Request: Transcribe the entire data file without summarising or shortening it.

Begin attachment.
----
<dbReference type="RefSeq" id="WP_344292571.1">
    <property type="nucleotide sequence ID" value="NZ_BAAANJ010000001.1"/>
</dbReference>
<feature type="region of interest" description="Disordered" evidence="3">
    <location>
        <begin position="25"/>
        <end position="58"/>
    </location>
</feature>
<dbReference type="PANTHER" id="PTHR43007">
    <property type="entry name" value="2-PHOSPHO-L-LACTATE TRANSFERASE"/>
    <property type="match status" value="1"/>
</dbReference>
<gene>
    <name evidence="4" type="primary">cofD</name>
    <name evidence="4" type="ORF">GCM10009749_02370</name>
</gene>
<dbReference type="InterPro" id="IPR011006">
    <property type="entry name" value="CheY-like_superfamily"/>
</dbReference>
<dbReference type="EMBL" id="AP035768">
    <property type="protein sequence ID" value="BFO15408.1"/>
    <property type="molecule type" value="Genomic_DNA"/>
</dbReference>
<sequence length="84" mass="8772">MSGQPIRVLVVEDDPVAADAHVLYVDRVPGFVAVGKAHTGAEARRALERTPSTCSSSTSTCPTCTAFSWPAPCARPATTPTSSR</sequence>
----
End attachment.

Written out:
<dbReference type="RefSeq" id="WP_344292571.1">
    <property type="nucleotide sequence ID" value="NZ_BAAANJ010000001.1"/>
</dbReference>
<feature type="region of interest" description="Disordered" evidence="3">
    <location>
        <begin position="25"/>
        <end position="58"/>
    </location>
</feature>
<dbReference type="PANTHER" id="PTHR43007">
    <property type="entry name" value="2-PHOSPHO-L-LACTATE TRANSFERASE"/>
    <property type="match status" value="1"/>
</dbReference>
<gene>
    <name evidence="4" type="primary">cofD</name>
    <name evidence="4" type="ORF">GCM10009749_02370</name>
</gene>
<dbReference type="InterPro" id="IPR011006">
    <property type="entry name" value="CheY-like_superfamily"/>
</dbReference>
<dbReference type="EMBL" id="AP035768">
    <property type="protein sequence ID" value="BFO15408.1"/>
    <property type="molecule type" value="Genomic_DNA"/>
</dbReference>
<sequence length="84" mass="8772">MSGQPIRVLVVEDDPVAADAHVLYVDRVPGFVAVGKAHTGAEARRALERTPSTCSSSTSTCPTCTAFSWPAPCARPATTPTSSR</sequence>